The U.S. economy added 311,000 jobs in February, exceeding expectations and signaling a hot employment market, according to the Labor Department. Though job creation decelerated from January’s unusually strong 504,000 gain, the February number was above the Dow Jones estimate of 225,000. The unemployment rate rose to 3.6%, higher than the expected 3.4%.
However, average hourly earnings rose 4.6% from a year ago, below the estimate of 4.8%, and the monthly increase of 0.2% was below the estimate of 0.4%.
Leisure and hospitality led gains, with an increase of 105,000, while retail saw an increase of 50,000, government added 46,000, and professional and business services saw an increase of 45,000. However, information-related jobs declined by 25,000, and transportation and warehousing lost 22,000 jobs for the month.
The jobs report comes at a critical time for the U.S. economy and the Federal Reserve policymakers. The Fed has raised its benchmark interest rate eight times over the past year, bringing the federal funds rate to a range of 4.5%-4.75%.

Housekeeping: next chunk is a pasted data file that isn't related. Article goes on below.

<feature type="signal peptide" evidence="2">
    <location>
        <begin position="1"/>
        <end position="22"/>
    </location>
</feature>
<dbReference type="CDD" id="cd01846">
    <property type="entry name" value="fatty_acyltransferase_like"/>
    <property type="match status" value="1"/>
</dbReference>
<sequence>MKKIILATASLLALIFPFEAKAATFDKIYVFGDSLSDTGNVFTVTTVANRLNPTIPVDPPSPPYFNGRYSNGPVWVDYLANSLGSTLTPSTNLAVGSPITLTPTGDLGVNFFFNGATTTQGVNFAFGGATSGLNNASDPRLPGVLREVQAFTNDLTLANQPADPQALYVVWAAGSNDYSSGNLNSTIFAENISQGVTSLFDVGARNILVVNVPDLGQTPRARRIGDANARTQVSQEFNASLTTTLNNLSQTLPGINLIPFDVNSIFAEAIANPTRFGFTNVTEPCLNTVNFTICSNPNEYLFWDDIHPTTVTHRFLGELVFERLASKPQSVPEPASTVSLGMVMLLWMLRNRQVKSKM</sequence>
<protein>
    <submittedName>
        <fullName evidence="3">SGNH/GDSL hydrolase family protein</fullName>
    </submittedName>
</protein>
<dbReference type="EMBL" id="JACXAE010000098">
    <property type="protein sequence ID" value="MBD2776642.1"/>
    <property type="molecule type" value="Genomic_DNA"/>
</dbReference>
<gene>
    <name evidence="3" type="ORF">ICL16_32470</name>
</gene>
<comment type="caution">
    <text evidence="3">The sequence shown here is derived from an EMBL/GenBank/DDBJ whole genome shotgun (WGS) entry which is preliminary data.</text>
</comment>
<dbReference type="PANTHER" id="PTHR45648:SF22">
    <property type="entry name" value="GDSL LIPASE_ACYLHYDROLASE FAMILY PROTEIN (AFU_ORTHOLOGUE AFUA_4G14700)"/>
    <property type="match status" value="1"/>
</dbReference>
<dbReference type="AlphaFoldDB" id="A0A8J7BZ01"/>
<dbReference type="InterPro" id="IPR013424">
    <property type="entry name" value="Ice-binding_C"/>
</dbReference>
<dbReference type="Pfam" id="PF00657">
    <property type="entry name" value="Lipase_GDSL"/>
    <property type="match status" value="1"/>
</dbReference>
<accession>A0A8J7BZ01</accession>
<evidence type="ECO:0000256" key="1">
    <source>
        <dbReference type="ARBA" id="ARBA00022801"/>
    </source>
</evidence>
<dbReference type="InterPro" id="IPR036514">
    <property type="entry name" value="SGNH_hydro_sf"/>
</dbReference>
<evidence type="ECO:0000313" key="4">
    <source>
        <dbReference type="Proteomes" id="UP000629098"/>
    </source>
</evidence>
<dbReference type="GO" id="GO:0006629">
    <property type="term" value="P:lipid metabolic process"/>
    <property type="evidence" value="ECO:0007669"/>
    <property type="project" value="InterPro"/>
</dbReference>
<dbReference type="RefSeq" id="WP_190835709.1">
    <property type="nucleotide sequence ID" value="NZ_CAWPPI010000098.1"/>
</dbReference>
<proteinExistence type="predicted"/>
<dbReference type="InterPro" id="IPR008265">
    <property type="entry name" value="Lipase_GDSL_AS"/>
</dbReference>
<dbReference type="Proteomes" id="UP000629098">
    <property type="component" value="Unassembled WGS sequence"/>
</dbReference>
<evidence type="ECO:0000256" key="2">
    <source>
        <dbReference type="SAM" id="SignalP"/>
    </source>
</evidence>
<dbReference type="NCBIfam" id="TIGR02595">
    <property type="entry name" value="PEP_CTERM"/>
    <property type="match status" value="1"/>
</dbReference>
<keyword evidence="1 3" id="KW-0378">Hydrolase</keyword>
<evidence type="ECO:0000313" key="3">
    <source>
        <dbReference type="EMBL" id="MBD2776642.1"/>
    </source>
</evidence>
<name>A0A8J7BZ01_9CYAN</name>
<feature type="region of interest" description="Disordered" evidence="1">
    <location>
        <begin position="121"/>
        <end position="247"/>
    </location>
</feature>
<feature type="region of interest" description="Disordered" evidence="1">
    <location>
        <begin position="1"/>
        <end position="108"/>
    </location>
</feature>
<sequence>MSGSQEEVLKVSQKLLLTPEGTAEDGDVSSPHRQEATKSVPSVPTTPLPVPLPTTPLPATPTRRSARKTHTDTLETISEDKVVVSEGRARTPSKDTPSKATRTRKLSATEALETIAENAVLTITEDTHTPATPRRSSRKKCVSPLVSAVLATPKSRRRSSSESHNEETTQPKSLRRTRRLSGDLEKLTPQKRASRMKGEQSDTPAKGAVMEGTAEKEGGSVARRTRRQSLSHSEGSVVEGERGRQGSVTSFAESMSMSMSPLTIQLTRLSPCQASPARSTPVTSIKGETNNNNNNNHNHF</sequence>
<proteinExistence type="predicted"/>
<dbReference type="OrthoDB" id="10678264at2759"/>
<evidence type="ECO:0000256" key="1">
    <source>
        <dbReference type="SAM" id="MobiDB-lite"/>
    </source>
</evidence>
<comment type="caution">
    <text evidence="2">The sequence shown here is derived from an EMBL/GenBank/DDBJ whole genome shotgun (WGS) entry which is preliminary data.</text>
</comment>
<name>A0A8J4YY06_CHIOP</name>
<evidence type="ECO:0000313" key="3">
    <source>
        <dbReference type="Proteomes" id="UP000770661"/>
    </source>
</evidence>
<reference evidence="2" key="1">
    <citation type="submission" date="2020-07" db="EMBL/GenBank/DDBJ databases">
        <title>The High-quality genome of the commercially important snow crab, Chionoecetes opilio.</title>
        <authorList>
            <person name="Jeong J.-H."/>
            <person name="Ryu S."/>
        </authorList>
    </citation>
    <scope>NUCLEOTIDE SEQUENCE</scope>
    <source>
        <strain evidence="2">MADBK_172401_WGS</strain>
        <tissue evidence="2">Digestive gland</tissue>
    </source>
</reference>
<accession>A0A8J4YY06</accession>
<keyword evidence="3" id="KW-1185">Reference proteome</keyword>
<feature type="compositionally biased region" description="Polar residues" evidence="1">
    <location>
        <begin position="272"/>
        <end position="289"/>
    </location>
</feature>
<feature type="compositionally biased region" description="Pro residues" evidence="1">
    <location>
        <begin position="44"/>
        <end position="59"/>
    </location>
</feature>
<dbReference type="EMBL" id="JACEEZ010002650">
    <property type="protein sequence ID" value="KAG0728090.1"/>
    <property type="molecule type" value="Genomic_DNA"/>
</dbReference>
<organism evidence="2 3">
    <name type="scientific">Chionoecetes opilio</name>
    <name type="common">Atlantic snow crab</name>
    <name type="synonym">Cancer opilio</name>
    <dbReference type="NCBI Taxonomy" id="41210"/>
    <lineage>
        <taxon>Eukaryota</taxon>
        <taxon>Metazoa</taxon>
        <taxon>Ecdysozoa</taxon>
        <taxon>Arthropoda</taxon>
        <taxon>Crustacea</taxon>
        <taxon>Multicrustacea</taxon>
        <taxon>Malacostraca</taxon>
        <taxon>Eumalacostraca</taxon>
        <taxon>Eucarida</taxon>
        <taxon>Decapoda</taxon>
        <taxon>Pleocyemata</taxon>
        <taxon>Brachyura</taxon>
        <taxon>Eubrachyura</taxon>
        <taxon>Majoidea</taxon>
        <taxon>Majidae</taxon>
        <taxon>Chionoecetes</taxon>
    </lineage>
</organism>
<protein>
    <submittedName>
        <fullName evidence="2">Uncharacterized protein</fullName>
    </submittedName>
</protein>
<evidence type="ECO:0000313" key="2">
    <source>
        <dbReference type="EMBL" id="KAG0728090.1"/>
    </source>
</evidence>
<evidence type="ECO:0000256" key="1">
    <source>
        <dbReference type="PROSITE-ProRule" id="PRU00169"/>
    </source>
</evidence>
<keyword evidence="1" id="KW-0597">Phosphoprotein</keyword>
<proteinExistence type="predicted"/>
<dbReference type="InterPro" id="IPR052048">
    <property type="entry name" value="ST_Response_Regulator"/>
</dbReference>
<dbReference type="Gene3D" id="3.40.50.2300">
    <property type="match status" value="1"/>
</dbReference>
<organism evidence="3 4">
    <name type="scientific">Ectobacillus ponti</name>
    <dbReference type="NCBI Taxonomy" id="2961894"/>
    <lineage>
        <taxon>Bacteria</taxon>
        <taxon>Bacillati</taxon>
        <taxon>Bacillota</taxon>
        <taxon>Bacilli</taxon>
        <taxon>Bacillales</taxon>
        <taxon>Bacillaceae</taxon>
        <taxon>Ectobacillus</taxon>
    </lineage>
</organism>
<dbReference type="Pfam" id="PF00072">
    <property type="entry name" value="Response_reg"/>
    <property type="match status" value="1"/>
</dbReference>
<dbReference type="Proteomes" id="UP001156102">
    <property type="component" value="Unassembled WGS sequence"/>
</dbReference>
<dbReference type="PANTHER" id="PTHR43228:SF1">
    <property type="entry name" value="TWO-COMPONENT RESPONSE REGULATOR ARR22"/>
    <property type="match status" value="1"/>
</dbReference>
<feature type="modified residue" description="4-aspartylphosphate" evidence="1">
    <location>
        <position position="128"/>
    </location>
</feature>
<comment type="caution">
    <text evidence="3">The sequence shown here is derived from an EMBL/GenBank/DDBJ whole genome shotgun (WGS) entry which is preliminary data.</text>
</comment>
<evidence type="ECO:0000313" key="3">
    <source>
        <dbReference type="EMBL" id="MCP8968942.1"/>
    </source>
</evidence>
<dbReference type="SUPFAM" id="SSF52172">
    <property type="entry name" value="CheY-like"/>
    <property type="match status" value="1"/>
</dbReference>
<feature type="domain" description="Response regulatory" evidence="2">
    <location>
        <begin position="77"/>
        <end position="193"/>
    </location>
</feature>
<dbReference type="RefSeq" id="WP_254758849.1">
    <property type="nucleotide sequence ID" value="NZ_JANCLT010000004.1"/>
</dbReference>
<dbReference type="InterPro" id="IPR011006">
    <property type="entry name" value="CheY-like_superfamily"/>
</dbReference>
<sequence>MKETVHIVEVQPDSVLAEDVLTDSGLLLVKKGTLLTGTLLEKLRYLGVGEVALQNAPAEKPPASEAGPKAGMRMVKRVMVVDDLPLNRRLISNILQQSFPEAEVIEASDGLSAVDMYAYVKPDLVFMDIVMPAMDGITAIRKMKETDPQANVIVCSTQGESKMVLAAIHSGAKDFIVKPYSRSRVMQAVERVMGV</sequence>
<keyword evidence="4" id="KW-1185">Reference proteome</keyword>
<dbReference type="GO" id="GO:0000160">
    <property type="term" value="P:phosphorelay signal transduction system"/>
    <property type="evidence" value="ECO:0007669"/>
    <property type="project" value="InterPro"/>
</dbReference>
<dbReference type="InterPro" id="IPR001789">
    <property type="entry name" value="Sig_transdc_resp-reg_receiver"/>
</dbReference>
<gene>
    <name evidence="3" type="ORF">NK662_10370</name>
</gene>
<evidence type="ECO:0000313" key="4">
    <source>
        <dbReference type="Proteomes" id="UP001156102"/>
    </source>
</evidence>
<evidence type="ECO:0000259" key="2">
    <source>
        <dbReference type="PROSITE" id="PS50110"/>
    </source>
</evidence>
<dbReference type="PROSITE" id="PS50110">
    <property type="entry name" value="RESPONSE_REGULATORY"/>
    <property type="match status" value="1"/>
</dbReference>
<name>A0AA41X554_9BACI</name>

While the Fed slowed down the pace of its rate hikes in February due to cooling inflation data, Fed Chairman Jerome Powell warned Congress this week that recent metrics show inflation is back on the rise. Powell expects rates to rise to a higher level than previously expected, citing the tight labor market as a reason for continued rate hikes.
Despite Powell’s remarks, the jobs report signals a healthy employment market, with job creation exceeding expectations despite deceleration.
The report provides some relief to markets after Powell’s comments triggered a sell-off in stocks and widened the gap between 2- and 10-year Treasury yields, a phenomenon known as an inverted yield curve that has preceded post-World War II recessions.
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